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Hearts are breaking at increasing rates, researchers have found.

A life-threatening medical condition called broken heart syndrome is being reported at increasing rates, according to a new study published Wednesday in the Journal of the American Heart Association.

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A temporary condition, also known as Takotsubo cardiomyopathy, is a sudden weakening of the heart muscle and usually occurs after a period of severe emotional or physical stress. While potentially life-threatening, most people recover within two months.

A disturbing study published Wednesday found that brocade heart syndrome has been on the rise in both men and women in recent years, with the sharpest increase seen in women 50 to 74.

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Indeed, an analysis of 135,463 cases of broken heart syndrome reported in U.S. hospitals from 2006 to 2017 showed that women accounted for 88.3 percent of all cases and that older women reported it more than six to six times more than younger women and men. 12 times higher rate.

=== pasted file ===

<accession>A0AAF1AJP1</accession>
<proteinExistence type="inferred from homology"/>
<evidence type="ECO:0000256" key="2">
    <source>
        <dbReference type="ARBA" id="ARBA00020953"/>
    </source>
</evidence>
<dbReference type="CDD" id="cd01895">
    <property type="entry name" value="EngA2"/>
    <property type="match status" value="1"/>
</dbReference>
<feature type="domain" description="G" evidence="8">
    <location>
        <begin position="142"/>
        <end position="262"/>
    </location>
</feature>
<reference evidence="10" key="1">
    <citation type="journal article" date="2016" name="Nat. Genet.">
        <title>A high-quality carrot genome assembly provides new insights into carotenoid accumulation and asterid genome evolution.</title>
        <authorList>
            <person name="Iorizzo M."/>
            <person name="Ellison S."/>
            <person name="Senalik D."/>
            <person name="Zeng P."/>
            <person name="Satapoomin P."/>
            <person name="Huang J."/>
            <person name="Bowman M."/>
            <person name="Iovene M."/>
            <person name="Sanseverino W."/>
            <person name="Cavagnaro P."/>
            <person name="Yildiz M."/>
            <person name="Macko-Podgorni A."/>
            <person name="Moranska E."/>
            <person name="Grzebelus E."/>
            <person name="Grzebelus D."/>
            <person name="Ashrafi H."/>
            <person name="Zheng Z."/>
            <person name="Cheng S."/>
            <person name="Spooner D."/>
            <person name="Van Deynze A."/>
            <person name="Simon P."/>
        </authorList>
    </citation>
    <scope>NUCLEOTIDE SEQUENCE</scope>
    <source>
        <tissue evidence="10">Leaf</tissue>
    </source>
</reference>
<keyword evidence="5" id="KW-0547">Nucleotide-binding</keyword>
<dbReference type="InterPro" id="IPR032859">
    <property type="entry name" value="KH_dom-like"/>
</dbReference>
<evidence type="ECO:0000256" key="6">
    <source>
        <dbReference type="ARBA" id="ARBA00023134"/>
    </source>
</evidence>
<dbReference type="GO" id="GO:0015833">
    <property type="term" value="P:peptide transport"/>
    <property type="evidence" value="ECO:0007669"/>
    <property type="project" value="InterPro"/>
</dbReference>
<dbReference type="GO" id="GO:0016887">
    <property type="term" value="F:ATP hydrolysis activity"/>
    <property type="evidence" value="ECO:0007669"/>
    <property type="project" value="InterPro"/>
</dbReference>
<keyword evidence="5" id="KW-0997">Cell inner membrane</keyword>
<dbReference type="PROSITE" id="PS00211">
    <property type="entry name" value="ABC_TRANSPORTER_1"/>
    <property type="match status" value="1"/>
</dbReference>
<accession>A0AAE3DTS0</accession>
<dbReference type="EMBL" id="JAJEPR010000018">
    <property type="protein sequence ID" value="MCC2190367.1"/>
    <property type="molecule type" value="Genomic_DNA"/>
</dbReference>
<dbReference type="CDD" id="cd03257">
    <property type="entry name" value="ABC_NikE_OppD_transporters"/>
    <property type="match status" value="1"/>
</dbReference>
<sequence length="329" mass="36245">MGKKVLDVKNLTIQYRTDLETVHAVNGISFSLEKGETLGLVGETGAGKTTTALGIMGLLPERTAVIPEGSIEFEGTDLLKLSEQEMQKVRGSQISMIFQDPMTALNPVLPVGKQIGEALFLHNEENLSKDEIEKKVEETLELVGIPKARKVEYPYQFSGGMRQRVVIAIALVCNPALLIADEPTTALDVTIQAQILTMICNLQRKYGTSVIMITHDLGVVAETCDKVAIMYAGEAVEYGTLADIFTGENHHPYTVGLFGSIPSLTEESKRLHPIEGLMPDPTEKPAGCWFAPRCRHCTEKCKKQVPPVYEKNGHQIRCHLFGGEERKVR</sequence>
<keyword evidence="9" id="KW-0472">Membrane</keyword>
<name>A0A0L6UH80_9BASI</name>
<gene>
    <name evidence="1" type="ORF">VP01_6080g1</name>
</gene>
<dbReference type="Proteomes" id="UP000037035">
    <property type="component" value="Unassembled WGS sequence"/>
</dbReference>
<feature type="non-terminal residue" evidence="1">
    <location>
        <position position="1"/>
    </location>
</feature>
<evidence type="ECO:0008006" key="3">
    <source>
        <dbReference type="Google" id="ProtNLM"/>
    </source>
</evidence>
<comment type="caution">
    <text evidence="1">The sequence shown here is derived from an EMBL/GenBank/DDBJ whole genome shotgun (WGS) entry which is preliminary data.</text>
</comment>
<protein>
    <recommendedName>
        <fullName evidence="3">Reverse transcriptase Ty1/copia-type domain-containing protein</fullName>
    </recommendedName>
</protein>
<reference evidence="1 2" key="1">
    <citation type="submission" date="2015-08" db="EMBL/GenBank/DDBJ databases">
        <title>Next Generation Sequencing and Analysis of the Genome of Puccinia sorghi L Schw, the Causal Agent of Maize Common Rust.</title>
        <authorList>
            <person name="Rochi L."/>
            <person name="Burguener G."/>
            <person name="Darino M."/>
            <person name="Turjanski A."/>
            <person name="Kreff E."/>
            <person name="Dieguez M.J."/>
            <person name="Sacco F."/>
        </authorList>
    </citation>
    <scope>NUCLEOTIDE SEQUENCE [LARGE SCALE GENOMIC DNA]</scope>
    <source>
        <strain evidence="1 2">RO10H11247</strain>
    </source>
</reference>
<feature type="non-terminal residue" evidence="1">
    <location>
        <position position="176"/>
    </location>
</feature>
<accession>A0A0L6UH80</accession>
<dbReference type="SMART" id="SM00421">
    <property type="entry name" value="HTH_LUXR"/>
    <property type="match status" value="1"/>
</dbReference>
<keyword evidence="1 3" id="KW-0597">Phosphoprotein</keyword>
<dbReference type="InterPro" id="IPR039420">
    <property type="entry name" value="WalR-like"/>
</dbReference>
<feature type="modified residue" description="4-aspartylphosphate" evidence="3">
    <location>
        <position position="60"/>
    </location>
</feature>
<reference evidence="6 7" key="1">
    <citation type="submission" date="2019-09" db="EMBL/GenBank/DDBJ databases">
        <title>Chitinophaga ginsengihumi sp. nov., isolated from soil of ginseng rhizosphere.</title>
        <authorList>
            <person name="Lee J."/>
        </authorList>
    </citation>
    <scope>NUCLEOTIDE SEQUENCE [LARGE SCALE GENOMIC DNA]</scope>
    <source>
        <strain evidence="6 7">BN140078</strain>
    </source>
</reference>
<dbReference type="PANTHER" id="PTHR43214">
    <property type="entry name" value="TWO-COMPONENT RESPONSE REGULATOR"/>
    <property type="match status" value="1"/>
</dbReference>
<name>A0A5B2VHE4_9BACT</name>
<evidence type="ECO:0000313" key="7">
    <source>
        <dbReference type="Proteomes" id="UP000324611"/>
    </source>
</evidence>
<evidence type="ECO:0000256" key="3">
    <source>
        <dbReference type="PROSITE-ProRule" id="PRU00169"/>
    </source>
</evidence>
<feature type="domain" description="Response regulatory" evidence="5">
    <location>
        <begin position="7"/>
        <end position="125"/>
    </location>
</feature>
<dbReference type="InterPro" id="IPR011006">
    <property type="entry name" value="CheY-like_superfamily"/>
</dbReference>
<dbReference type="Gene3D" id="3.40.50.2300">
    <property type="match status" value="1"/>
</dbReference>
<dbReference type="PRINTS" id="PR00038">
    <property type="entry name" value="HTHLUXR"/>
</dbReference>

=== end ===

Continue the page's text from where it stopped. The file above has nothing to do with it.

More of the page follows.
“These skyrocketing rates are both interesting and concerning,” senior study author Dr. Susan Cheng told American Heart Association News of her and her team’s findings. They believe that overall stress, the end of menopause, and technology may contribute to such distinctively higher rates of older women.

“As we advance in age and take on more life and work responsibilities, we experience higher stress levels,” she said. “And with increasing digitization in every aspect of our lives, environmental stressors have intensified as well.”

The study authors worked exclusively with pre-pandemic data, but believe that COVID-19 is likely to further increase rates of the condition, one that many broken hearts report undiagnosed or Being done can be unbearable.

“We know that the heart-brain relationship has been deeply affected during the pandemic. We are at the tip of the iceberg as to what they are,” Cheng told the publication.

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